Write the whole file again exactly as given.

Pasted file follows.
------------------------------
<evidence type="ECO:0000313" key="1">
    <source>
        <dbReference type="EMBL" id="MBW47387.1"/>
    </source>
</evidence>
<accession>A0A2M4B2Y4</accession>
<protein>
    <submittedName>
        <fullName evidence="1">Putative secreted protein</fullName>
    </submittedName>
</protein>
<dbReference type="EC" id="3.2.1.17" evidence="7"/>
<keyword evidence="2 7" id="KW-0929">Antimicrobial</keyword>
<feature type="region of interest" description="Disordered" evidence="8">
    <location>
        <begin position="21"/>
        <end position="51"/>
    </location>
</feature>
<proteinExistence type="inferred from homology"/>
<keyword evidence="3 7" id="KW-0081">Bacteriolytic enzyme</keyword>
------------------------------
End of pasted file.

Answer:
<evidence type="ECO:0000313" key="1">
    <source>
        <dbReference type="EMBL" id="MBW47387.1"/>
    </source>
</evidence>
<accession>A0A2M4B2Y4</accession>
<protein>
    <submittedName>
        <fullName evidence="1">Putative secreted protein</fullName>
    </submittedName>
</protein>
<dbReference type="EC" id="3.2.1.17" evidence="7"/>
<keyword evidence="2 7" id="KW-0929">Antimicrobial</keyword>
<feature type="region of interest" description="Disordered" evidence="8">
    <location>
        <begin position="21"/>
        <end position="51"/>
    </location>
</feature>
<proteinExistence type="inferred from homology"/>
<keyword evidence="3 7" id="KW-0081">Bacteriolytic enzyme</keyword>